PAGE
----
Boris Mints
Boris Mints

The Matanel Garden, COP26, and Israeli innovation – tackling climate change

In the heart of Tel Aviv University, students, staff, and visitors alike are now able to witness the growth of a remarkable “Green Wall”, a biodiverse wall of living vegetation over 30 metres in height, which will grow and develop over the coming decades.

This wall is a significant centrepiece of the Matanel Garden that opened only last month with the support of the Boris Mints Institute, adjoining the Naftali Building. The Garden and its linked faculties are fast becoming a major hub for interdisciplinary green research in Israel and globally.

The Green Wall itself acts as a living laboratory, which is being used to test how wastewater can absorb carbon dioxide, and how plant life can impact heat transfer and energy generation within buildings. Yet more generally, the Matanel Garden exists as a powerful symbol of Israeli innovation in the face of the greatest challenge that humanity faces – climate change.

Our greatest challenge

Climate Change is indeed one of the most severe challenges for humanity in the 21st century. Its negative impact can already be seen throughout every natural habitat, rising sea levels among many other areas.

Governmental responses to address the challenge has been hindered due to lack of international coordination of actions, as well as an absence of political will to take serious action in order to create policy solutions. Thus, it is on the scientific and research community to lead the way and to work together to tackle this crisis.

And how appropriate that Tel Aviv University, and Israel in general, is becoming a global centre for green research and technology. After all, despite the many immediate challenges Israel has faced as a modern state, it has been a global exemplar of sustainability. In fact, Israel is one of the only nations in the world that entered the 21st century with more trees than a century ago! This is the product of a national programme of sustainable afforestation and forest management, most notably in arid areas. Now, Israel’s universities and research institutes are firmly establishing themselves as global centres of research into green tech and development, and the Boris Mints Institute is proud to support promising environmental research, in areas ranging from sustainable food production to green energy solutions.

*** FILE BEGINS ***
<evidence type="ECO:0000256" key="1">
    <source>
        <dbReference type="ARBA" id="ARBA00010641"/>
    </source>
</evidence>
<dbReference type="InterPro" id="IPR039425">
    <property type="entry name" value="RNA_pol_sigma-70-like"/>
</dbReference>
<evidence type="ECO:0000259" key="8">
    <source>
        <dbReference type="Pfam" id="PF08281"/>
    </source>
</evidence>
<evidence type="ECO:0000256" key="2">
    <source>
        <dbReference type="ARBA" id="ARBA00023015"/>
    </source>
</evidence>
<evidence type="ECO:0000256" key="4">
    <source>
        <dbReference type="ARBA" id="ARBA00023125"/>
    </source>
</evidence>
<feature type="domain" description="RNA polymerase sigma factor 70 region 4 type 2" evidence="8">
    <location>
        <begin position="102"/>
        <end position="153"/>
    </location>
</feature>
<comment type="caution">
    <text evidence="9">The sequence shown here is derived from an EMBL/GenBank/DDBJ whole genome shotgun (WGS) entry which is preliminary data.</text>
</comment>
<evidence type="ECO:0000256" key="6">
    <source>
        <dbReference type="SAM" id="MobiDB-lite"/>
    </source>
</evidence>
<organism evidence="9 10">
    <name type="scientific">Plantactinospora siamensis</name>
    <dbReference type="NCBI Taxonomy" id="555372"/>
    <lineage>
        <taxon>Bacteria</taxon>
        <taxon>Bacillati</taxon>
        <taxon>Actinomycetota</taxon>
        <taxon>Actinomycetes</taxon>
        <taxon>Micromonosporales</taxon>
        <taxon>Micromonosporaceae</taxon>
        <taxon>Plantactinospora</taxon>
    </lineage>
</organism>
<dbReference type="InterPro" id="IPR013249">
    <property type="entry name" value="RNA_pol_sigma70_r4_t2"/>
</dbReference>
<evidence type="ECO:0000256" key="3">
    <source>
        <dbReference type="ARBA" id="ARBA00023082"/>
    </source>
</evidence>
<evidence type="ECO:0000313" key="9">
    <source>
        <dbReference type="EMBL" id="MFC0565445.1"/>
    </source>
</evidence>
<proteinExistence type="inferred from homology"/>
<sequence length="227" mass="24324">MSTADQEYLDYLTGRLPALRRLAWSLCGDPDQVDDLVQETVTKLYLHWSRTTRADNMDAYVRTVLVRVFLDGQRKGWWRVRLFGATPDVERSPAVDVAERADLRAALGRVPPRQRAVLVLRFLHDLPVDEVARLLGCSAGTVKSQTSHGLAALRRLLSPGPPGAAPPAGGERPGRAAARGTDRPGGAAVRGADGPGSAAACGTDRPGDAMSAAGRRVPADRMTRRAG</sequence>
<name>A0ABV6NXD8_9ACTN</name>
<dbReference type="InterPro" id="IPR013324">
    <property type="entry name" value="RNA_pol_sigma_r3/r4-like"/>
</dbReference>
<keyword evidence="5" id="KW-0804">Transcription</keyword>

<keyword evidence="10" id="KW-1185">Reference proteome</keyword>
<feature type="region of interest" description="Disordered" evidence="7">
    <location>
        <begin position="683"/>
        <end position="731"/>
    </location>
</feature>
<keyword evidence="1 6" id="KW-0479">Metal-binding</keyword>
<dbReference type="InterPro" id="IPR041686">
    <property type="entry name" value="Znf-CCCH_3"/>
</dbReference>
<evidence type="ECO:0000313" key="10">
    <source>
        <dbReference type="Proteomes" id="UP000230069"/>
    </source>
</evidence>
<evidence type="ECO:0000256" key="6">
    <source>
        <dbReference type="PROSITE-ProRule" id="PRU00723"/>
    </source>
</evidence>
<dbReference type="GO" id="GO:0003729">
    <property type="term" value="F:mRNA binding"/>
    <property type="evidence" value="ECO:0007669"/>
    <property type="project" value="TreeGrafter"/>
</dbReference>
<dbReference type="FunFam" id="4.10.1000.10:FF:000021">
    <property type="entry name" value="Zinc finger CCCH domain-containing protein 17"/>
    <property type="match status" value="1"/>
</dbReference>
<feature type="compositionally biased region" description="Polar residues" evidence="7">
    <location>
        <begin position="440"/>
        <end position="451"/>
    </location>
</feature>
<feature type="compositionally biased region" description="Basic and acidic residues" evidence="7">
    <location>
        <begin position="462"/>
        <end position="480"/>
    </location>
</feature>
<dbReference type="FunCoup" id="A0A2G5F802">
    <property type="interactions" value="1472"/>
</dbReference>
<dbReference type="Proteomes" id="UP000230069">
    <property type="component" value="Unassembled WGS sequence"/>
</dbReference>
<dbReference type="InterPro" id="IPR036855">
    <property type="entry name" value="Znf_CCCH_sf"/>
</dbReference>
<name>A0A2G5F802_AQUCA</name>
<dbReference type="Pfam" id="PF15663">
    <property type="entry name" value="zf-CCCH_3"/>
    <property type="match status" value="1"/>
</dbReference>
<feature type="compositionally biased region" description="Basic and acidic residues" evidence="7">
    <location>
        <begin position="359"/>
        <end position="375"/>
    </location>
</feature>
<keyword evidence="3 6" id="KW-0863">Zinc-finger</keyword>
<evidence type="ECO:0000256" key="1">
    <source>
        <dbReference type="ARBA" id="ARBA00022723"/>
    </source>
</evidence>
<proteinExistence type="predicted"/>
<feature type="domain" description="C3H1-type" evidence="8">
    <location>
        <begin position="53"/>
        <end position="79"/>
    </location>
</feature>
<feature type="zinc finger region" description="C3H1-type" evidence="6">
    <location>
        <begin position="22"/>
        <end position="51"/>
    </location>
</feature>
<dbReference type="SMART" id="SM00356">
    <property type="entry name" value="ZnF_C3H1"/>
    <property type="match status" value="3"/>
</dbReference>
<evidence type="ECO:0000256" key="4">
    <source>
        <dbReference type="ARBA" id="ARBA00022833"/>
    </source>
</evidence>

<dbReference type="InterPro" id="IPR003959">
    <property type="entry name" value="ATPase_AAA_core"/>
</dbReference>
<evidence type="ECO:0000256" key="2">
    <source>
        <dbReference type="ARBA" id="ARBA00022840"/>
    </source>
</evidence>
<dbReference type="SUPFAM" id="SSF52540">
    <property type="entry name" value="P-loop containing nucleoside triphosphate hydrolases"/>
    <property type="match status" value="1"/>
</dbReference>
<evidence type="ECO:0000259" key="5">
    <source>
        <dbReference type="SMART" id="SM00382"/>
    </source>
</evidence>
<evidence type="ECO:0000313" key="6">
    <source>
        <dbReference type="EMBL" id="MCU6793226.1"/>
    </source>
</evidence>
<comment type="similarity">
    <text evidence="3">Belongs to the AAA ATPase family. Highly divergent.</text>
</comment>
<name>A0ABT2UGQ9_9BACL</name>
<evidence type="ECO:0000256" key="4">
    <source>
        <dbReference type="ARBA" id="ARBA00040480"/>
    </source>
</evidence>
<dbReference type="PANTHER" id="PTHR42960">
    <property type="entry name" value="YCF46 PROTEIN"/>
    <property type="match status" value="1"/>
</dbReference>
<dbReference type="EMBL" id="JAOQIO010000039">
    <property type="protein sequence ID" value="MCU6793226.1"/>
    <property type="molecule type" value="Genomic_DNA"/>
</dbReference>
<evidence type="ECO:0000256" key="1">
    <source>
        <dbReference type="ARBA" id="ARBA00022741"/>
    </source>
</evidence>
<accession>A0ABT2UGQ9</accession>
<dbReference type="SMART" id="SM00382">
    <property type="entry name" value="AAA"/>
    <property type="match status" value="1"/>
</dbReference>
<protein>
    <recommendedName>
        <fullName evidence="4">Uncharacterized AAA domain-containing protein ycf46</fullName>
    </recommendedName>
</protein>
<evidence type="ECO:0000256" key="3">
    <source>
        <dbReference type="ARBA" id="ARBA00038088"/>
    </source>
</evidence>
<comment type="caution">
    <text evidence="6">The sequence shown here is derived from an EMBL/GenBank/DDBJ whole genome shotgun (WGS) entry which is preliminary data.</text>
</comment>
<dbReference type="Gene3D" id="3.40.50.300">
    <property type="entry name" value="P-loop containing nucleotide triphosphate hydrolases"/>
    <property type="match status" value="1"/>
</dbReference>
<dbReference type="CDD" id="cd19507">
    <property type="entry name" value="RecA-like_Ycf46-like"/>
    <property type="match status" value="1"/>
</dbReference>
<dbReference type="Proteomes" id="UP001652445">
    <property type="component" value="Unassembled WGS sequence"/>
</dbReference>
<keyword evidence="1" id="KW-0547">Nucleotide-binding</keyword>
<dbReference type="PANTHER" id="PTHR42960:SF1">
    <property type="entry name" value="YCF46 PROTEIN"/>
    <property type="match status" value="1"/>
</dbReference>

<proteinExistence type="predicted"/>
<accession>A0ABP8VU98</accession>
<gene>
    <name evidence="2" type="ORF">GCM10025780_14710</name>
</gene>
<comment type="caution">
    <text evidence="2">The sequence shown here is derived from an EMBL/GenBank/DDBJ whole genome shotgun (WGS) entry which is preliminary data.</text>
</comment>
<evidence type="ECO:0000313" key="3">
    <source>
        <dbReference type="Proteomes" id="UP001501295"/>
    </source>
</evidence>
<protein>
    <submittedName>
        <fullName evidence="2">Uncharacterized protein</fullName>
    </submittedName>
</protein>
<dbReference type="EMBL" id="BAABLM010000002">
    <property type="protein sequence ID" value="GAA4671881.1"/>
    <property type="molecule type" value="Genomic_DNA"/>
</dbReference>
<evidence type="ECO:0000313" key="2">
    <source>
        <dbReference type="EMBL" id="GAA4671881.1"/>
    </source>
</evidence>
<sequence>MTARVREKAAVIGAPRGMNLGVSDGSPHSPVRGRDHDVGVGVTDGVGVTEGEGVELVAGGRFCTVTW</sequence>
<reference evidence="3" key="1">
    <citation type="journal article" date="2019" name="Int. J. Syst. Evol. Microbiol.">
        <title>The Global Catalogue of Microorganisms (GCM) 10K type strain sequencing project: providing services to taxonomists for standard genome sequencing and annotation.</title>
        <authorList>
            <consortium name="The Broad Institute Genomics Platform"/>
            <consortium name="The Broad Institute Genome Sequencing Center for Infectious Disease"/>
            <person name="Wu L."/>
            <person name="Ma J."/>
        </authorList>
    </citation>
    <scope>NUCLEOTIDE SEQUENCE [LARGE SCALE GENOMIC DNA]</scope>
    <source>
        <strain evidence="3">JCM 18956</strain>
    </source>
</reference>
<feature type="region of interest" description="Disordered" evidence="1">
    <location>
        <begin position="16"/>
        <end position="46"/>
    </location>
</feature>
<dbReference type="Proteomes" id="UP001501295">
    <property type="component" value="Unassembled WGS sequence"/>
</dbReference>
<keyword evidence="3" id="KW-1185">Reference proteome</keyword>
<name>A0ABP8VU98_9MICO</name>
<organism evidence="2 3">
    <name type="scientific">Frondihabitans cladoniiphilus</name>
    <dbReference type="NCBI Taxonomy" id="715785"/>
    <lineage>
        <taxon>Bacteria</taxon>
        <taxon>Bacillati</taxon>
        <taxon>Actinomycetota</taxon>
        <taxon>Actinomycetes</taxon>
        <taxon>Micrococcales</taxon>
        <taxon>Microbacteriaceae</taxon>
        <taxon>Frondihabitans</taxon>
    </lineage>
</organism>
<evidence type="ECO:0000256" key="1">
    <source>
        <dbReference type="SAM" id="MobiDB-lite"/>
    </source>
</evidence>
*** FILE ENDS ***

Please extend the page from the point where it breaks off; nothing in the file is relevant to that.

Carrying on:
The irony of COP26

In light of the significant and growing contribution that Israel is making in the fight against climate change, it is hard to ignore two major ironies about the recent COP26 conference.

First, that Israel’s energy minister Karine Elharrar was unable to enter the main conference because of a lack of wheelchair accessibility. As a result, she was prevented from being able to promote green energy, and the potential for greater collaboration between Israel and other countries.

Whilst at the same time, outside the conference, a small number of demonstrators saw fit to use COP26 as an excuse to stage a protest against Israel, singling out the world’s only Jewish state without any concern for the essential aims of the conference and Israel’s vital contribution to the fight against climate change.

In this context, it feels more important than ever to support Israeli innovation in green technology and sustainability. Collaborations between Governments continue to falter, not least with the watering down of commitments to phase out usage of coal which marked the end of the COP26 negotiations. That is why I am placing my hope in our brightest scientific minds and believe it is absolutely essential to support interdisciplinary research that can address the climate crisis and secure our shared, global future.

About the Author
Dr. Boris Mints is a businessman, philanthropist and committed supporter of cultural and social projects. He is currently the Chairman of the Council of Patrons of The Conference of European Rabbis (CER), which is the primary Orthodox rabbinical alliance in Europe. He is also a President and Founder of The Boris Mints Institute, which is based at The Gershon H. Gordon Faculty of Social Sciences in Tel Aviv University, and honorary Professor of Tel Aviv University. In 2016, Dr Boris Mints expanded his family philanthropic contribution by creation of The Mints Family Charitable Foundation. He also established the Museum of Russian Impressionism in Moscow in 2014.